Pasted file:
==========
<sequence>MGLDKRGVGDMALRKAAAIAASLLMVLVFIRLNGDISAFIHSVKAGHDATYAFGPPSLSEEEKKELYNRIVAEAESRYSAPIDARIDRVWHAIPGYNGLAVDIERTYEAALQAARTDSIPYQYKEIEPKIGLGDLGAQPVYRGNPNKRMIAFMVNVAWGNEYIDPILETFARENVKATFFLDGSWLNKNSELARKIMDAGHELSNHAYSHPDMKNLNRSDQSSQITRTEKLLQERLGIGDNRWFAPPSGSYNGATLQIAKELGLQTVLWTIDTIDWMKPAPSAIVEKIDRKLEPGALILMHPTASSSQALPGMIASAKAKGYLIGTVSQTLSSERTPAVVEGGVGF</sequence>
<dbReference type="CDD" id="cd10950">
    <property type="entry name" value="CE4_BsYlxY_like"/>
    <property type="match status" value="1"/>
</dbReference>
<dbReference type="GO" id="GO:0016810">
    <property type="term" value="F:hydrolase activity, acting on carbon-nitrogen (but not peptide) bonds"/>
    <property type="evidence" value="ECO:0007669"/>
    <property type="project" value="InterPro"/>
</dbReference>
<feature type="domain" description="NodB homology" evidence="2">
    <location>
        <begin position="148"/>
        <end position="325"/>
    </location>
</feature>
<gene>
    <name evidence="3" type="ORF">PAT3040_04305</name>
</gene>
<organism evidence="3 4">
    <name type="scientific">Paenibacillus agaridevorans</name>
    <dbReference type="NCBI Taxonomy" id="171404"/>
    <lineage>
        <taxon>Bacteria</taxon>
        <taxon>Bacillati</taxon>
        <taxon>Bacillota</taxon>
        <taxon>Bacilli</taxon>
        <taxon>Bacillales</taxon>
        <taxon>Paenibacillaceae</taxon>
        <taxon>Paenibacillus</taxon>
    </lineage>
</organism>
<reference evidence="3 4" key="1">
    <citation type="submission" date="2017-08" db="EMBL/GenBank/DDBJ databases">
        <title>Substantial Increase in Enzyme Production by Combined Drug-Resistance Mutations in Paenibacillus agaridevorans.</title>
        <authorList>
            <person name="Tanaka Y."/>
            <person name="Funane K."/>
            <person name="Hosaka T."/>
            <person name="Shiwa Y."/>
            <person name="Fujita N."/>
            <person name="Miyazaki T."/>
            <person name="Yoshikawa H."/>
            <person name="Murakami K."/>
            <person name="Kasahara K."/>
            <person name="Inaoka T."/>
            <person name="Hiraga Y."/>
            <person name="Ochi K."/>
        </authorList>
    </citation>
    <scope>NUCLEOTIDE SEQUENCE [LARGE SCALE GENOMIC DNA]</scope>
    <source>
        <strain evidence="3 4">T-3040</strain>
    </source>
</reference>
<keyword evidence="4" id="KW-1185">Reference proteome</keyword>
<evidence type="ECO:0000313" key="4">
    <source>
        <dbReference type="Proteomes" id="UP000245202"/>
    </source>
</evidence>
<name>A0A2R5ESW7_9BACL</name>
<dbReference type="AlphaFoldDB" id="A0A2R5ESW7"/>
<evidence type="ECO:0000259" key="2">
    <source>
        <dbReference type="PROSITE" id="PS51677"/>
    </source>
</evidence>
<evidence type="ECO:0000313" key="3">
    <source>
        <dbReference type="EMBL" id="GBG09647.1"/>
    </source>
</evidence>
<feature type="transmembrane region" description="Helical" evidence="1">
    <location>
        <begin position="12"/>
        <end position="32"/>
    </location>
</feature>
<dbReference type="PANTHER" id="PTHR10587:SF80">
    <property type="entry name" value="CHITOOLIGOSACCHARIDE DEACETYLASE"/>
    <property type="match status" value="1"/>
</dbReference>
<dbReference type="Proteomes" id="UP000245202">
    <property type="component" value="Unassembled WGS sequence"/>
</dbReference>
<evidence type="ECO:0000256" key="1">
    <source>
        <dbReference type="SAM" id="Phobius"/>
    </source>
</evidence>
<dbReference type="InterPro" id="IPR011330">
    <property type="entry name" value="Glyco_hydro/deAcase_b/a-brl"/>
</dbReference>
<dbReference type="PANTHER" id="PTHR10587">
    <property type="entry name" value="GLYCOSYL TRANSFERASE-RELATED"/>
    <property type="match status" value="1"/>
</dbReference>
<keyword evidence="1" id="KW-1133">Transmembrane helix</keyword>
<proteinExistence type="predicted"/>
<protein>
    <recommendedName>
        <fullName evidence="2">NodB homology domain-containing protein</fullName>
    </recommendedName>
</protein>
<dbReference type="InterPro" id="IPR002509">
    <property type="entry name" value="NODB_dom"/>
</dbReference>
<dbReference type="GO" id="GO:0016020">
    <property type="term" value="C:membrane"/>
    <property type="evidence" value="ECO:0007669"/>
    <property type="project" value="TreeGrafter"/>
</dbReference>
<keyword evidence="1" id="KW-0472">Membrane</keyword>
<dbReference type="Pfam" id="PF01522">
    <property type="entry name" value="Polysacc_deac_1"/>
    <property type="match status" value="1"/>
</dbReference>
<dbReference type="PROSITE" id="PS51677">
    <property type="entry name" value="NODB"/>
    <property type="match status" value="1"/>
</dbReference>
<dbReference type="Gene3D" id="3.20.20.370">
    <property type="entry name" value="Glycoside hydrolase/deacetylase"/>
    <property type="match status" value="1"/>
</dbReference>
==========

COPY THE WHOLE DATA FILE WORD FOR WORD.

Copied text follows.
<sequence>MGLDKRGVGDMALRKAAAIAASLLMVLVFIRLNGDISAFIHSVKAGHDATYAFGPPSLSEEEKKELYNRIVAEAESRYSAPIDARIDRVWHAIPGYNGLAVDIERTYEAALQAARTDSIPYQYKEIEPKIGLGDLGAQPVYRGNPNKRMIAFMVNVAWGNEYIDPILETFARENVKATFFLDGSWLNKNSELARKIMDAGHELSNHAYSHPDMKNLNRSDQSSQITRTEKLLQERLGIGDNRWFAPPSGSYNGATLQIAKELGLQTVLWTIDTIDWMKPAPSAIVEKIDRKLEPGALILMHPTASSSQALPGMIASAKAKGYLIGTVSQTLSSERTPAVVEGGVGF</sequence>
<dbReference type="CDD" id="cd10950">
    <property type="entry name" value="CE4_BsYlxY_like"/>
    <property type="match status" value="1"/>
</dbReference>
<dbReference type="GO" id="GO:0016810">
    <property type="term" value="F:hydrolase activity, acting on carbon-nitrogen (but not peptide) bonds"/>
    <property type="evidence" value="ECO:0007669"/>
    <property type="project" value="InterPro"/>
</dbReference>
<feature type="domain" description="NodB homology" evidence="2">
    <location>
        <begin position="148"/>
        <end position="325"/>
    </location>
</feature>
<gene>
    <name evidence="3" type="ORF">PAT3040_04305</name>
</gene>
<organism evidence="3 4">
    <name type="scientific">Paenibacillus agaridevorans</name>
    <dbReference type="NCBI Taxonomy" id="171404"/>
    <lineage>
        <taxon>Bacteria</taxon>
        <taxon>Bacillati</taxon>
        <taxon>Bacillota</taxon>
        <taxon>Bacilli</taxon>
        <taxon>Bacillales</taxon>
        <taxon>Paenibacillaceae</taxon>
        <taxon>Paenibacillus</taxon>
    </lineage>
</organism>
<reference evidence="3 4" key="1">
    <citation type="submission" date="2017-08" db="EMBL/GenBank/DDBJ databases">
        <title>Substantial Increase in Enzyme Production by Combined Drug-Resistance Mutations in Paenibacillus agaridevorans.</title>
        <authorList>
            <person name="Tanaka Y."/>
            <person name="Funane K."/>
            <person name="Hosaka T."/>
            <person name="Shiwa Y."/>
            <person name="Fujita N."/>
            <person name="Miyazaki T."/>
            <person name="Yoshikawa H."/>
            <person name="Murakami K."/>
            <person name="Kasahara K."/>
            <person name="Inaoka T."/>
            <person name="Hiraga Y."/>
            <person name="Ochi K."/>
        </authorList>
    </citation>
    <scope>NUCLEOTIDE SEQUENCE [LARGE SCALE GENOMIC DNA]</scope>
    <source>
        <strain evidence="3 4">T-3040</strain>
    </source>
</reference>
<keyword evidence="4" id="KW-1185">Reference proteome</keyword>
<evidence type="ECO:0000313" key="4">
    <source>
        <dbReference type="Proteomes" id="UP000245202"/>
    </source>
</evidence>
<name>A0A2R5ESW7_9BACL</name>
<dbReference type="AlphaFoldDB" id="A0A2R5ESW7"/>
<evidence type="ECO:0000259" key="2">
    <source>
        <dbReference type="PROSITE" id="PS51677"/>
    </source>
</evidence>
<evidence type="ECO:0000313" key="3">
    <source>
        <dbReference type="EMBL" id="GBG09647.1"/>
    </source>
</evidence>
<feature type="transmembrane region" description="Helical" evidence="1">
    <location>
        <begin position="12"/>
        <end position="32"/>
    </location>
</feature>
<dbReference type="PANTHER" id="PTHR10587:SF80">
    <property type="entry name" value="CHITOOLIGOSACCHARIDE DEACETYLASE"/>
    <property type="match status" value="1"/>
</dbReference>
<dbReference type="Proteomes" id="UP000245202">
    <property type="component" value="Unassembled WGS sequence"/>
</dbReference>
<evidence type="ECO:0000256" key="1">
    <source>
        <dbReference type="SAM" id="Phobius"/>
    </source>
</evidence>
<dbReference type="InterPro" id="IPR011330">
    <property type="entry name" value="Glyco_hydro/deAcase_b/a-brl"/>
</dbReference>
<dbReference type="PANTHER" id="PTHR10587">
    <property type="entry name" value="GLYCOSYL TRANSFERASE-RELATED"/>
    <property type="match status" value="1"/>
</dbReference>
<keyword evidence="1" id="KW-1133">Transmembrane helix</keyword>
<proteinExistence type="predicted"/>
<protein>
    <recommendedName>
        <fullName evidence="2">NodB homology domain-containing protein</fullName>
    </recommendedName>
</protein>
<dbReference type="InterPro" id="IPR002509">
    <property type="entry name" value="NODB_dom"/>
</dbReference>
<dbReference type="GO" id="GO:0016020">
    <property type="term" value="C:membrane"/>
    <property type="evidence" value="ECO:0007669"/>
    <property type="project" value="TreeGrafter"/>
</dbReference>
<keyword evidence="1" id="KW-0472">Membrane</keyword>
<dbReference type="Pfam" id="PF01522">
    <property type="entry name" value="Polysacc_deac_1"/>
    <property type="match status" value="1"/>
</dbReference>
<dbReference type="PROSITE" id="PS51677">
    <property type="entry name" value="NODB"/>
    <property type="match status" value="1"/>
</dbReference>
<dbReference type="Gene3D" id="3.20.20.370">
    <property type="entry name" value="Glycoside hydrolase/deacetylase"/>
    <property type="match status" value="1"/>
</dbReference>